Despite promising a diesel variant of the CX-5 crossover for the U.S. market way back in late 2016, Mazda hasn’t had much to say about the oil-burning engine option in the time since. Though we don’t know when it goes on sale, we at least know how efficient the diesel version will be, as the EPA recently posted the model’s official fuel economy figures.
A 2018 Mazda CX-5 equipped with the new 2.2-liter turbodiesel I-4, a six-speed automatic transmission, and two-wheel drive is rated at 28/31/29 mpg city/highway/combined. With all-wheel drive, that rating drops to 27/30/28 mpg. Those numbers seem suspiciously low for a diesel, especially since they’re not much better than the gas-powered model. A two-wheel-drive 2018 CX-5 equipped with the 2.5-liter gasoline I-4 is rated at 25/31/28 mpg, while the all-wheel-drive version comes in at 24/30/26 mpg.
The numbers look even less impressive when you look at the diesel-powered versions of the Chevrolet Equinox and GMC Terrain, which are rated 28/39/32 mpg in front-drive trim and 28/38/32 mpg with all-wheel drive. Those models both pack smaller 1.6-liter turbodiesel engines rated at 137 hp and 240 lb-ft of torque, however, and are likely less powerful than Mazda’s offering will be. In other markets, the 2.2-liter diesel makes 148 hp and 280 lb-ft or 173 hp and 310 lb-ft, depending on trim. And since Mazda is believed to position the diesel as the range-topping model in the U.S.-market CX-5 lineup, we expect output to be closer to the more powerful version available abroad.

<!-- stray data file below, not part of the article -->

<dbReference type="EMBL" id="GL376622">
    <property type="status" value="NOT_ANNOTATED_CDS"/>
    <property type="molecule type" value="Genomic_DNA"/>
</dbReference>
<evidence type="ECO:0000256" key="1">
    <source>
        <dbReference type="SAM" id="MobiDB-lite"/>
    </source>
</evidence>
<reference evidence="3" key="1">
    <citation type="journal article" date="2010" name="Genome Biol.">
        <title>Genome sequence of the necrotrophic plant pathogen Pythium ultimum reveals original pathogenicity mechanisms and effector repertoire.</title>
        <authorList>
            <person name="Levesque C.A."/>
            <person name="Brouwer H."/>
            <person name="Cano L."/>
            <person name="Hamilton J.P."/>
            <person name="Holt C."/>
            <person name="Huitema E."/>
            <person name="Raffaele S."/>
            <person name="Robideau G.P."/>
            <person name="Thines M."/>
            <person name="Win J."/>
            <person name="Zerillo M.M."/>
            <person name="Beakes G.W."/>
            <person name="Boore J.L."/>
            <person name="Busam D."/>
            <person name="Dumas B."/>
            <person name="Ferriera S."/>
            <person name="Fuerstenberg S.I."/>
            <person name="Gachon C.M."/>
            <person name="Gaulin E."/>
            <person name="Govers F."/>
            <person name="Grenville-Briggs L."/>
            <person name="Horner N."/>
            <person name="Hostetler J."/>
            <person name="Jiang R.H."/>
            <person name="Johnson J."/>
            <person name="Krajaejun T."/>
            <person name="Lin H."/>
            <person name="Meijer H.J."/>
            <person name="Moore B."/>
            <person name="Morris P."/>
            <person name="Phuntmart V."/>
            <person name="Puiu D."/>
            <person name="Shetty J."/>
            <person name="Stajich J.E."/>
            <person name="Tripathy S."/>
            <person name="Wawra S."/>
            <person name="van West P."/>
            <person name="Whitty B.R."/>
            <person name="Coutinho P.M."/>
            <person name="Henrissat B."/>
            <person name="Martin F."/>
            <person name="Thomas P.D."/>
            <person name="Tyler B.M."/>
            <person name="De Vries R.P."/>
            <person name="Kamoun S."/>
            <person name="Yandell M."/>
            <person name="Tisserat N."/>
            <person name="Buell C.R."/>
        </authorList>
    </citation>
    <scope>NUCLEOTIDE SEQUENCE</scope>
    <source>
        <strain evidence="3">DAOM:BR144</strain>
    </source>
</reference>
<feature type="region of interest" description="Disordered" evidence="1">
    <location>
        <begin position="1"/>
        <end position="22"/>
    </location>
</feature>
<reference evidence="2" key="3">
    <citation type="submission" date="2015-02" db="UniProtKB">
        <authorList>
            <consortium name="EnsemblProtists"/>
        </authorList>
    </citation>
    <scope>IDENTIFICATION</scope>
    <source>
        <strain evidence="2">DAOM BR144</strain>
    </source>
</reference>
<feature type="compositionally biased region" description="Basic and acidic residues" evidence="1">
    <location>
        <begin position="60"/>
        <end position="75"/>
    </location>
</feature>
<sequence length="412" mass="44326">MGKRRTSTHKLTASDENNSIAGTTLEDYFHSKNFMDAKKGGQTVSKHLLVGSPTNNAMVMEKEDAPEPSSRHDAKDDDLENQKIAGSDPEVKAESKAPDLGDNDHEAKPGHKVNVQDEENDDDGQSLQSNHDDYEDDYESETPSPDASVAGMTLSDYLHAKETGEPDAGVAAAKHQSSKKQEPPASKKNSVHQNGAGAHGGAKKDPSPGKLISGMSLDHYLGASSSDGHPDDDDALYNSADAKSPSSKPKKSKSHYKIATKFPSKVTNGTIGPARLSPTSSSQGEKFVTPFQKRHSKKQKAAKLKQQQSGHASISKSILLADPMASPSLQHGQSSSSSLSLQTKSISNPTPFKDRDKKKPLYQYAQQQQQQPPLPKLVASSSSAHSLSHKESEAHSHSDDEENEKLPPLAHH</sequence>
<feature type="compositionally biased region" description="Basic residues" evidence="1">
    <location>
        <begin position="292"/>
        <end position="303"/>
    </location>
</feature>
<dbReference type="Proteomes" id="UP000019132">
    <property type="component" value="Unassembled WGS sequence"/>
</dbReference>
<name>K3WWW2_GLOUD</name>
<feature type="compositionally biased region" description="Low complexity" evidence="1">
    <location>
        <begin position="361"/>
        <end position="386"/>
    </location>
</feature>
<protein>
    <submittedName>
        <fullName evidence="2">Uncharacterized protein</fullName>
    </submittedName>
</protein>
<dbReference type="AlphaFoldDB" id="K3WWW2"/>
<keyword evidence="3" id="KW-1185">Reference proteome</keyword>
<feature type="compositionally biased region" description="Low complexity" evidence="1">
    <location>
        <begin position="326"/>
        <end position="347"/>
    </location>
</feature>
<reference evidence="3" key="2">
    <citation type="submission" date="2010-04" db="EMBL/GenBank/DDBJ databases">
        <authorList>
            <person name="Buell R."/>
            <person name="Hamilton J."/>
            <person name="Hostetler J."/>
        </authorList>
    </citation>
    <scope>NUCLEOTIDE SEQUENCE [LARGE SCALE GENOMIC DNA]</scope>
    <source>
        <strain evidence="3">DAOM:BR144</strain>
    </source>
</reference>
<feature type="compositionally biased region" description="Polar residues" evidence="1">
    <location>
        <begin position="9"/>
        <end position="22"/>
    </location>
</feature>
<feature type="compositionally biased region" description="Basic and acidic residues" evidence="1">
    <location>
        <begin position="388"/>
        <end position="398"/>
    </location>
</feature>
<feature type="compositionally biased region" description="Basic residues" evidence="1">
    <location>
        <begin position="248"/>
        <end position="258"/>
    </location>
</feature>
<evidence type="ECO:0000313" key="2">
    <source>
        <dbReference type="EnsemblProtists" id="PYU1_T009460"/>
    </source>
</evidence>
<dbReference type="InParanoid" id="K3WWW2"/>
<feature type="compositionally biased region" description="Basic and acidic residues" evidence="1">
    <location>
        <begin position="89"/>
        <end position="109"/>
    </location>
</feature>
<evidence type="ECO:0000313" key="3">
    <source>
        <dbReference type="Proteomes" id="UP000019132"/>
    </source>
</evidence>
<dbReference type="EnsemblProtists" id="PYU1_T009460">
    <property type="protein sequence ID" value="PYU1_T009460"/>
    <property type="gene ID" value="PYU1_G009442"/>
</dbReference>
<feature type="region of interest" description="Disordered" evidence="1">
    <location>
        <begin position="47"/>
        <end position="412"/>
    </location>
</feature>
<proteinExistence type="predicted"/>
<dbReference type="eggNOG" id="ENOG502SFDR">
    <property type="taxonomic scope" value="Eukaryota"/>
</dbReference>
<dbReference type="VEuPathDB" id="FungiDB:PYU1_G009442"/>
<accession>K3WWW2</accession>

A Mazda spokesperson confirmed the EPA figures are accurate, but couldn’t say when the diesel would go on sale or how much power it will make.
With the diesel getting only marginally better fuel economy than the gas engine, hopefully a more rousing driving experience will set it apart when it finally arrives.